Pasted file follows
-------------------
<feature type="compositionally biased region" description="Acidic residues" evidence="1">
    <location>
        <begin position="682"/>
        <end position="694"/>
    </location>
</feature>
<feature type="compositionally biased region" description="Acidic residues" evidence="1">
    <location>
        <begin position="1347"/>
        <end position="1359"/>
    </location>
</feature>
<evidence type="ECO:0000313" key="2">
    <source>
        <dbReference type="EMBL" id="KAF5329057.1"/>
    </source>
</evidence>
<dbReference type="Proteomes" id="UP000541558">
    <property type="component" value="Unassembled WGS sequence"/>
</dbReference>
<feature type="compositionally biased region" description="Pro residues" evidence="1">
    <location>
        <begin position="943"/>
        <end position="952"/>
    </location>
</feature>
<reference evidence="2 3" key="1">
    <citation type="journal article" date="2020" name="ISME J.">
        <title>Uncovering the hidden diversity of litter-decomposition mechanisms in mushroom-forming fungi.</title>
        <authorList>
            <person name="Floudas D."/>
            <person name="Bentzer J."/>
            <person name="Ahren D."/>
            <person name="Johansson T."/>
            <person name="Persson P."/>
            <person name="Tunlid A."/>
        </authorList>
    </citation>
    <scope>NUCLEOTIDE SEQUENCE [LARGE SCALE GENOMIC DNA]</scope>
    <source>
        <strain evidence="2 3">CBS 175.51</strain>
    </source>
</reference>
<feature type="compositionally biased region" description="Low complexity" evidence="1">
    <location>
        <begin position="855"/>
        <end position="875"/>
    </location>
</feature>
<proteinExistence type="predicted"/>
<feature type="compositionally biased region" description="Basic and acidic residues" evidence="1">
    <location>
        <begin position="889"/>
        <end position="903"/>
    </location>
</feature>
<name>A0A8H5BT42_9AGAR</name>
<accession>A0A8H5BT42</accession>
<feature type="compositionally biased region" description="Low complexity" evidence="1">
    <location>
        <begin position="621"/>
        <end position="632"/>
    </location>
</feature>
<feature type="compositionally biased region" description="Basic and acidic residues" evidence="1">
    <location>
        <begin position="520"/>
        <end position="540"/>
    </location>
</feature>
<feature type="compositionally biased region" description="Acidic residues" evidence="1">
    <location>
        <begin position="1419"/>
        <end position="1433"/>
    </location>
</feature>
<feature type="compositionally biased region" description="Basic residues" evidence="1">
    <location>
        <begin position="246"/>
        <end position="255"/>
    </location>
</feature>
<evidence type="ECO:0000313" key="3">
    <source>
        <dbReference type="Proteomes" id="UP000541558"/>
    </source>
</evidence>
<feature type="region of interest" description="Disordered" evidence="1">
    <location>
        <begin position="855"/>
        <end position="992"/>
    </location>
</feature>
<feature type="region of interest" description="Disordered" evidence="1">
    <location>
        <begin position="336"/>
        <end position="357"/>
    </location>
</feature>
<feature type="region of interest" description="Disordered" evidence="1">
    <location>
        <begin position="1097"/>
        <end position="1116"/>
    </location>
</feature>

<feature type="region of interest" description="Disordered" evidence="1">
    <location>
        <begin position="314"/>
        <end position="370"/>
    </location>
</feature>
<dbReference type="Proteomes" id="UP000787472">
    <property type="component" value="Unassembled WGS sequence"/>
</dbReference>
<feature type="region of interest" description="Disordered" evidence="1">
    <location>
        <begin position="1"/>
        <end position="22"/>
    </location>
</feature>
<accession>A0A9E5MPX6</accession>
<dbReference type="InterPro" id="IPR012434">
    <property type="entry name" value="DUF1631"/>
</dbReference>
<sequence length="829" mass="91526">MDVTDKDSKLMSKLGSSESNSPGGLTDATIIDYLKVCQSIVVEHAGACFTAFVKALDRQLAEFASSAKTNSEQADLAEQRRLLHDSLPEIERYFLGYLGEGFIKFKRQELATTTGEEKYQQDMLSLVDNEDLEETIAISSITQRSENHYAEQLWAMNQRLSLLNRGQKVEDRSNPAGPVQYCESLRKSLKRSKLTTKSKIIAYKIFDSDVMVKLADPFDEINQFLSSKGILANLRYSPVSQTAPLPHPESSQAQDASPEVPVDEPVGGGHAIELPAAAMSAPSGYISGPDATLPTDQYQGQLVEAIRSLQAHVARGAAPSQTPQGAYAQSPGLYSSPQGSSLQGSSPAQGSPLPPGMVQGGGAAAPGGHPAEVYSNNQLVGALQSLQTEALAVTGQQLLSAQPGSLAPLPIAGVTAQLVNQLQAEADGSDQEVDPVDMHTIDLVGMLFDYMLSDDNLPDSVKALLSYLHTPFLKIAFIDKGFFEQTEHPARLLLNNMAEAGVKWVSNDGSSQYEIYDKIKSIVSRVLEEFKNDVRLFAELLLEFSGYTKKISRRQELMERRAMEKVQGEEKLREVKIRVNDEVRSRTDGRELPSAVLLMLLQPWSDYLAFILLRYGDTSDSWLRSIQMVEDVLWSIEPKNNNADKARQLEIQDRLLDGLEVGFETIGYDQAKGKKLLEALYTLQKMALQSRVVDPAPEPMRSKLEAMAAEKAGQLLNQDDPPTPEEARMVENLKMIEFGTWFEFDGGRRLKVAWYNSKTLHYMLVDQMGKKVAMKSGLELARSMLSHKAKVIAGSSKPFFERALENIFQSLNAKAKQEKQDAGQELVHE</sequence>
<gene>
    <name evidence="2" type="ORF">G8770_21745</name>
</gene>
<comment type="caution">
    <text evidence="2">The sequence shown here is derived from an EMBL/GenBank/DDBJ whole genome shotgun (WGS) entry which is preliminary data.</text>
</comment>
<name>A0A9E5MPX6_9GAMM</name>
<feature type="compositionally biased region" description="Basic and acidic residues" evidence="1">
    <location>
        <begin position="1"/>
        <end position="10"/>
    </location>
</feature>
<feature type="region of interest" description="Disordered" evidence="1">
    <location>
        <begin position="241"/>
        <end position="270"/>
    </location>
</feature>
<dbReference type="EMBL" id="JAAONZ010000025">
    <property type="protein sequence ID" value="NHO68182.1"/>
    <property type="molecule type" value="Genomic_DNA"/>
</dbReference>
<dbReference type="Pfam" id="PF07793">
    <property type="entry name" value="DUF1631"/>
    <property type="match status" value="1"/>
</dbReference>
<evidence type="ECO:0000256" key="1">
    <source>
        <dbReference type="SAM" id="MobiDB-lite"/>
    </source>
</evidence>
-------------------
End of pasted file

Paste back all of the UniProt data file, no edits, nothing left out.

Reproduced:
<feature type="compositionally biased region" description="Acidic residues" evidence="1">
    <location>
        <begin position="682"/>
        <end position="694"/>
    </location>
</feature>
<feature type="compositionally biased region" description="Acidic residues" evidence="1">
    <location>
        <begin position="1347"/>
        <end position="1359"/>
    </location>
</feature>
<evidence type="ECO:0000313" key="2">
    <source>
        <dbReference type="EMBL" id="KAF5329057.1"/>
    </source>
</evidence>
<dbReference type="Proteomes" id="UP000541558">
    <property type="component" value="Unassembled WGS sequence"/>
</dbReference>
<feature type="compositionally biased region" description="Pro residues" evidence="1">
    <location>
        <begin position="943"/>
        <end position="952"/>
    </location>
</feature>
<reference evidence="2 3" key="1">
    <citation type="journal article" date="2020" name="ISME J.">
        <title>Uncovering the hidden diversity of litter-decomposition mechanisms in mushroom-forming fungi.</title>
        <authorList>
            <person name="Floudas D."/>
            <person name="Bentzer J."/>
            <person name="Ahren D."/>
            <person name="Johansson T."/>
            <person name="Persson P."/>
            <person name="Tunlid A."/>
        </authorList>
    </citation>
    <scope>NUCLEOTIDE SEQUENCE [LARGE SCALE GENOMIC DNA]</scope>
    <source>
        <strain evidence="2 3">CBS 175.51</strain>
    </source>
</reference>
<feature type="compositionally biased region" description="Low complexity" evidence="1">
    <location>
        <begin position="855"/>
        <end position="875"/>
    </location>
</feature>
<proteinExistence type="predicted"/>
<feature type="compositionally biased region" description="Basic and acidic residues" evidence="1">
    <location>
        <begin position="889"/>
        <end position="903"/>
    </location>
</feature>
<name>A0A8H5BT42_9AGAR</name>
<accession>A0A8H5BT42</accession>
<feature type="compositionally biased region" description="Low complexity" evidence="1">
    <location>
        <begin position="621"/>
        <end position="632"/>
    </location>
</feature>
<feature type="compositionally biased region" description="Basic and acidic residues" evidence="1">
    <location>
        <begin position="520"/>
        <end position="540"/>
    </location>
</feature>
<feature type="compositionally biased region" description="Acidic residues" evidence="1">
    <location>
        <begin position="1419"/>
        <end position="1433"/>
    </location>
</feature>
<feature type="compositionally biased region" description="Basic residues" evidence="1">
    <location>
        <begin position="246"/>
        <end position="255"/>
    </location>
</feature>
<evidence type="ECO:0000313" key="3">
    <source>
        <dbReference type="Proteomes" id="UP000541558"/>
    </source>
</evidence>
<feature type="region of interest" description="Disordered" evidence="1">
    <location>
        <begin position="855"/>
        <end position="992"/>
    </location>
</feature>
<feature type="region of interest" description="Disordered" evidence="1">
    <location>
        <begin position="336"/>
        <end position="357"/>
    </location>
</feature>
<feature type="region of interest" description="Disordered" evidence="1">
    <location>
        <begin position="1097"/>
        <end position="1116"/>
    </location>
</feature>

<feature type="region of interest" description="Disordered" evidence="1">
    <location>
        <begin position="314"/>
        <end position="370"/>
    </location>
</feature>
<dbReference type="Proteomes" id="UP000787472">
    <property type="component" value="Unassembled WGS sequence"/>
</dbReference>
<feature type="region of interest" description="Disordered" evidence="1">
    <location>
        <begin position="1"/>
        <end position="22"/>
    </location>
</feature>
<accession>A0A9E5MPX6</accession>
<dbReference type="InterPro" id="IPR012434">
    <property type="entry name" value="DUF1631"/>
</dbReference>
<sequence length="829" mass="91526">MDVTDKDSKLMSKLGSSESNSPGGLTDATIIDYLKVCQSIVVEHAGACFTAFVKALDRQLAEFASSAKTNSEQADLAEQRRLLHDSLPEIERYFLGYLGEGFIKFKRQELATTTGEEKYQQDMLSLVDNEDLEETIAISSITQRSENHYAEQLWAMNQRLSLLNRGQKVEDRSNPAGPVQYCESLRKSLKRSKLTTKSKIIAYKIFDSDVMVKLADPFDEINQFLSSKGILANLRYSPVSQTAPLPHPESSQAQDASPEVPVDEPVGGGHAIELPAAAMSAPSGYISGPDATLPTDQYQGQLVEAIRSLQAHVARGAAPSQTPQGAYAQSPGLYSSPQGSSLQGSSPAQGSPLPPGMVQGGGAAAPGGHPAEVYSNNQLVGALQSLQTEALAVTGQQLLSAQPGSLAPLPIAGVTAQLVNQLQAEADGSDQEVDPVDMHTIDLVGMLFDYMLSDDNLPDSVKALLSYLHTPFLKIAFIDKGFFEQTEHPARLLLNNMAEAGVKWVSNDGSSQYEIYDKIKSIVSRVLEEFKNDVRLFAELLLEFSGYTKKISRRQELMERRAMEKVQGEEKLREVKIRVNDEVRSRTDGRELPSAVLLMLLQPWSDYLAFILLRYGDTSDSWLRSIQMVEDVLWSIEPKNNNADKARQLEIQDRLLDGLEVGFETIGYDQAKGKKLLEALYTLQKMALQSRVVDPAPEPMRSKLEAMAAEKAGQLLNQDDPPTPEEARMVENLKMIEFGTWFEFDGGRRLKVAWYNSKTLHYMLVDQMGKKVAMKSGLELARSMLSHKAKVIAGSSKPFFERALENIFQSLNAKAKQEKQDAGQELVHE</sequence>
<gene>
    <name evidence="2" type="ORF">G8770_21745</name>
</gene>
<comment type="caution">
    <text evidence="2">The sequence shown here is derived from an EMBL/GenBank/DDBJ whole genome shotgun (WGS) entry which is preliminary data.</text>
</comment>
<name>A0A9E5MPX6_9GAMM</name>
<feature type="compositionally biased region" description="Basic and acidic residues" evidence="1">
    <location>
        <begin position="1"/>
        <end position="10"/>
    </location>
</feature>
<feature type="region of interest" description="Disordered" evidence="1">
    <location>
        <begin position="241"/>
        <end position="270"/>
    </location>
</feature>
<dbReference type="EMBL" id="JAAONZ010000025">
    <property type="protein sequence ID" value="NHO68182.1"/>
    <property type="molecule type" value="Genomic_DNA"/>
</dbReference>
<dbReference type="Pfam" id="PF07793">
    <property type="entry name" value="DUF1631"/>
    <property type="match status" value="1"/>
</dbReference>
<evidence type="ECO:0000256" key="1">
    <source>
        <dbReference type="SAM" id="MobiDB-lite"/>
    </source>
</evidence>